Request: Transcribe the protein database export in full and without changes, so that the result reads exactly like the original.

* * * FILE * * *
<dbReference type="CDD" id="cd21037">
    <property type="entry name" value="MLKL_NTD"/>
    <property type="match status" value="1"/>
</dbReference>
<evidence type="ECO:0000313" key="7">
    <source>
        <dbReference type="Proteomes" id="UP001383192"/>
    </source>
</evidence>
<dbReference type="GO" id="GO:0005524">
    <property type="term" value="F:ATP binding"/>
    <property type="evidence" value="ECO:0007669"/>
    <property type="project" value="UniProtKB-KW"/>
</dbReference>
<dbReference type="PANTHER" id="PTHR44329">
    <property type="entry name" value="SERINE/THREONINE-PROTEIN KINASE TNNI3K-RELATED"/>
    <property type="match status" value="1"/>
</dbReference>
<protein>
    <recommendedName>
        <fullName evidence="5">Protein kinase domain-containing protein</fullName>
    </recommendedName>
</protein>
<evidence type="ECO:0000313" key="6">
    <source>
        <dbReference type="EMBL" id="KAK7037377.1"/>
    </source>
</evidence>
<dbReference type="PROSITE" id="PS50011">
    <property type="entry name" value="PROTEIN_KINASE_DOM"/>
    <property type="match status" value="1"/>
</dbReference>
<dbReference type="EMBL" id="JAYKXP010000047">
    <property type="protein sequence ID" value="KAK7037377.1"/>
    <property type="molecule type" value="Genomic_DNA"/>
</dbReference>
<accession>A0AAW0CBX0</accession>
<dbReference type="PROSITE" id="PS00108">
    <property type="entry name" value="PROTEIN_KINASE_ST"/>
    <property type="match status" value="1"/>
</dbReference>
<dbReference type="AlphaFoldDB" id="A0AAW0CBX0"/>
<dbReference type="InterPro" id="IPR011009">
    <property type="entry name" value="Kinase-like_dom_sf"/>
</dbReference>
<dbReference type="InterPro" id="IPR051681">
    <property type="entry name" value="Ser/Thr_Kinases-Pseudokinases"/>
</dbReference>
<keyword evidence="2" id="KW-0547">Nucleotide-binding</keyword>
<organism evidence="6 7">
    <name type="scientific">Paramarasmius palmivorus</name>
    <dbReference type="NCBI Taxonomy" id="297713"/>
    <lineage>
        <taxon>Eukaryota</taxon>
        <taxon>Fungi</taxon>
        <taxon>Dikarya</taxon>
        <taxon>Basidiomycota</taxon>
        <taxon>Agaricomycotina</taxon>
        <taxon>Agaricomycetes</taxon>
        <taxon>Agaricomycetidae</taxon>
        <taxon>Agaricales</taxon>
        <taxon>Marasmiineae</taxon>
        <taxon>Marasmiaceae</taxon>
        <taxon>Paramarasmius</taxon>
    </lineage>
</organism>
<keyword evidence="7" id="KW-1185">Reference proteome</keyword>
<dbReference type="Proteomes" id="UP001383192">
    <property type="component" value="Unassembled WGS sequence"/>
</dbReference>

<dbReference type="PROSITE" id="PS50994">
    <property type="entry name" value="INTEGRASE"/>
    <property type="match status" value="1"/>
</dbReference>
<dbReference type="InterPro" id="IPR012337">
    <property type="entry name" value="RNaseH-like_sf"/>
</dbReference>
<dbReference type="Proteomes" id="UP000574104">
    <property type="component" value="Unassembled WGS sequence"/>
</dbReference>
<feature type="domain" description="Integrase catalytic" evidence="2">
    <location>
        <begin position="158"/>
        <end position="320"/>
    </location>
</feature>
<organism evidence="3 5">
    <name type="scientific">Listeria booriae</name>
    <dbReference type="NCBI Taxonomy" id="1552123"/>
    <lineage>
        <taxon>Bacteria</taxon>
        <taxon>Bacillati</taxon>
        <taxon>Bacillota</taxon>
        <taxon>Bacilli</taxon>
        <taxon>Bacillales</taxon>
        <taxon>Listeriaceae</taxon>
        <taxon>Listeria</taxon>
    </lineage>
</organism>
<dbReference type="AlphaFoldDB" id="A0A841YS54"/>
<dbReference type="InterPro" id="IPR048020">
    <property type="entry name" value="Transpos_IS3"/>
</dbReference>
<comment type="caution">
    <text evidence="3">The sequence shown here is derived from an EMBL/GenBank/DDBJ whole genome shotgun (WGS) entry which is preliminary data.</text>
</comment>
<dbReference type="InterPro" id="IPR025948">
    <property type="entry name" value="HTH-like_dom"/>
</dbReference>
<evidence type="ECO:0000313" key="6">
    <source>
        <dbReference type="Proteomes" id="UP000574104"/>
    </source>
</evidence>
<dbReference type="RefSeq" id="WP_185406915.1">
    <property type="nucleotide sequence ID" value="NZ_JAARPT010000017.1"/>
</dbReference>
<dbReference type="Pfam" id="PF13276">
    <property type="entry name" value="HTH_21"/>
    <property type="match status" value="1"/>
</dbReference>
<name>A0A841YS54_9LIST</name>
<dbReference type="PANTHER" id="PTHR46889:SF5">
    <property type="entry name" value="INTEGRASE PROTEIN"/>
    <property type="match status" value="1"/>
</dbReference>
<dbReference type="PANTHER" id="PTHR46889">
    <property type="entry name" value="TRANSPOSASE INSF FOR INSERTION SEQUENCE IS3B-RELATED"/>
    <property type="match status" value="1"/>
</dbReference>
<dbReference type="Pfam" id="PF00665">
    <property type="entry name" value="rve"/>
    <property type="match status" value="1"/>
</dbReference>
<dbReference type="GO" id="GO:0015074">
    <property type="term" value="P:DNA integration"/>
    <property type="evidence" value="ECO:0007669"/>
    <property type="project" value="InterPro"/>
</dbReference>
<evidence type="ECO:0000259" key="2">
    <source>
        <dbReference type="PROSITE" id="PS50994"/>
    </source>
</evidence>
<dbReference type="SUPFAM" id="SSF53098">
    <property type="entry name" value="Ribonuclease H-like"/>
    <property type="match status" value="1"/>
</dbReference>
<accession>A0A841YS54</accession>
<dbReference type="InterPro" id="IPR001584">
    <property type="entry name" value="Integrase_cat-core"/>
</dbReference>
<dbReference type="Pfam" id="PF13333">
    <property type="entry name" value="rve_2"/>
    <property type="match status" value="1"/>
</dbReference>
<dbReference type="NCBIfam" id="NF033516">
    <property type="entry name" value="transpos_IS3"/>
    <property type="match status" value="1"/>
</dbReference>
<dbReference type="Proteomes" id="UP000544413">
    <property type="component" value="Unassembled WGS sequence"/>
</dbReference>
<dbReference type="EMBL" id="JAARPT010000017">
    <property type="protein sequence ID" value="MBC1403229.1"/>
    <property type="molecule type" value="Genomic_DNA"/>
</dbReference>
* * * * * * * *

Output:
<dbReference type="CDD" id="cd21037">
    <property type="entry name" value="MLKL_NTD"/>
    <property type="match status" value="1"/>
</dbReference>
<evidence type="ECO:0000313" key="7">
    <source>
        <dbReference type="Proteomes" id="UP001383192"/>
    </source>
</evidence>
<dbReference type="GO" id="GO:0005524">
    <property type="term" value="F:ATP binding"/>
    <property type="evidence" value="ECO:0007669"/>
    <property type="project" value="UniProtKB-KW"/>
</dbReference>
<dbReference type="PANTHER" id="PTHR44329">
    <property type="entry name" value="SERINE/THREONINE-PROTEIN KINASE TNNI3K-RELATED"/>
    <property type="match status" value="1"/>
</dbReference>
<protein>
    <recommendedName>
        <fullName evidence="5">Protein kinase domain-containing protein</fullName>
    </recommendedName>
</protein>
<evidence type="ECO:0000313" key="6">
    <source>
        <dbReference type="EMBL" id="KAK7037377.1"/>
    </source>
</evidence>
<dbReference type="PROSITE" id="PS50011">
    <property type="entry name" value="PROTEIN_KINASE_DOM"/>
    <property type="match status" value="1"/>
</dbReference>
<dbReference type="EMBL" id="JAYKXP010000047">
    <property type="protein sequence ID" value="KAK7037377.1"/>
    <property type="molecule type" value="Genomic_DNA"/>
</dbReference>
<accession>A0AAW0CBX0</accession>
<dbReference type="PROSITE" id="PS00108">
    <property type="entry name" value="PROTEIN_KINASE_ST"/>
    <property type="match status" value="1"/>
</dbReference>
<dbReference type="AlphaFoldDB" id="A0AAW0CBX0"/>
<dbReference type="InterPro" id="IPR011009">
    <property type="entry name" value="Kinase-like_dom_sf"/>
</dbReference>
<dbReference type="InterPro" id="IPR051681">
    <property type="entry name" value="Ser/Thr_Kinases-Pseudokinases"/>
</dbReference>
<keyword evidence="2" id="KW-0547">Nucleotide-binding</keyword>
<organism evidence="6 7">
    <name type="scientific">Paramarasmius palmivorus</name>
    <dbReference type="NCBI Taxonomy" id="297713"/>
    <lineage>
        <taxon>Eukaryota</taxon>
        <taxon>Fungi</taxon>
        <taxon>Dikarya</taxon>
        <taxon>Basidiomycota</taxon>
        <taxon>Agaricomycotina</taxon>
        <taxon>Agaricomycetes</taxon>
        <taxon>Agaricomycetidae</taxon>
        <taxon>Agaricales</taxon>
        <taxon>Marasmiineae</taxon>
        <taxon>Marasmiaceae</taxon>
        <taxon>Paramarasmius</taxon>
    </lineage>
</organism>
<keyword evidence="7" id="KW-1185">Reference proteome</keyword>
<dbReference type="Proteomes" id="UP001383192">
    <property type="component" value="Unassembled WGS sequence"/>
</dbReference>

<dbReference type="PROSITE" id="PS50994">
    <property type="entry name" value="INTEGRASE"/>
    <property type="match status" value="1"/>
</dbReference>
<dbReference type="InterPro" id="IPR012337">
    <property type="entry name" value="RNaseH-like_sf"/>
</dbReference>
<dbReference type="Proteomes" id="UP000574104">
    <property type="component" value="Unassembled WGS sequence"/>
</dbReference>
<feature type="domain" description="Integrase catalytic" evidence="2">
    <location>
        <begin position="158"/>
        <end position="320"/>
    </location>
</feature>
<organism evidence="3 5">
    <name type="scientific">Listeria booriae</name>
    <dbReference type="NCBI Taxonomy" id="1552123"/>
    <lineage>
        <taxon>Bacteria</taxon>
        <taxon>Bacillati</taxon>
        <taxon>Bacillota</taxon>
        <taxon>Bacilli</taxon>
        <taxon>Bacillales</taxon>
        <taxon>Listeriaceae</taxon>
        <taxon>Listeria</taxon>
    </lineage>
</organism>
<dbReference type="AlphaFoldDB" id="A0A841YS54"/>
<dbReference type="InterPro" id="IPR048020">
    <property type="entry name" value="Transpos_IS3"/>
</dbReference>
<comment type="caution">
    <text evidence="3">The sequence shown here is derived from an EMBL/GenBank/DDBJ whole genome shotgun (WGS) entry which is preliminary data.</text>
</comment>
<dbReference type="InterPro" id="IPR025948">
    <property type="entry name" value="HTH-like_dom"/>
</dbReference>
<evidence type="ECO:0000313" key="6">
    <source>
        <dbReference type="Proteomes" id="UP000574104"/>
    </source>
</evidence>
<dbReference type="RefSeq" id="WP_185406915.1">
    <property type="nucleotide sequence ID" value="NZ_JAARPT010000017.1"/>
</dbReference>
<dbReference type="Pfam" id="PF13276">
    <property type="entry name" value="HTH_21"/>
    <property type="match status" value="1"/>
</dbReference>
<name>A0A841YS54_9LIST</name>
<dbReference type="PANTHER" id="PTHR46889:SF5">
    <property type="entry name" value="INTEGRASE PROTEIN"/>
    <property type="match status" value="1"/>
</dbReference>
<dbReference type="PANTHER" id="PTHR46889">
    <property type="entry name" value="TRANSPOSASE INSF FOR INSERTION SEQUENCE IS3B-RELATED"/>
    <property type="match status" value="1"/>
</dbReference>
<dbReference type="Pfam" id="PF00665">
    <property type="entry name" value="rve"/>
    <property type="match status" value="1"/>
</dbReference>
<dbReference type="GO" id="GO:0015074">
    <property type="term" value="P:DNA integration"/>
    <property type="evidence" value="ECO:0007669"/>
    <property type="project" value="InterPro"/>
</dbReference>
<evidence type="ECO:0000259" key="2">
    <source>
        <dbReference type="PROSITE" id="PS50994"/>
    </source>
</evidence>
<dbReference type="SUPFAM" id="SSF53098">
    <property type="entry name" value="Ribonuclease H-like"/>
    <property type="match status" value="1"/>
</dbReference>
<accession>A0A841YS54</accession>
<dbReference type="InterPro" id="IPR001584">
    <property type="entry name" value="Integrase_cat-core"/>
</dbReference>
<dbReference type="Pfam" id="PF13333">
    <property type="entry name" value="rve_2"/>
    <property type="match status" value="1"/>
</dbReference>
<dbReference type="NCBIfam" id="NF033516">
    <property type="entry name" value="transpos_IS3"/>
    <property type="match status" value="1"/>
</dbReference>
<dbReference type="Proteomes" id="UP000544413">
    <property type="component" value="Unassembled WGS sequence"/>
</dbReference>
<dbReference type="EMBL" id="JAARPT010000017">
    <property type="protein sequence ID" value="MBC1403229.1"/>
    <property type="molecule type" value="Genomic_DNA"/>
</dbReference>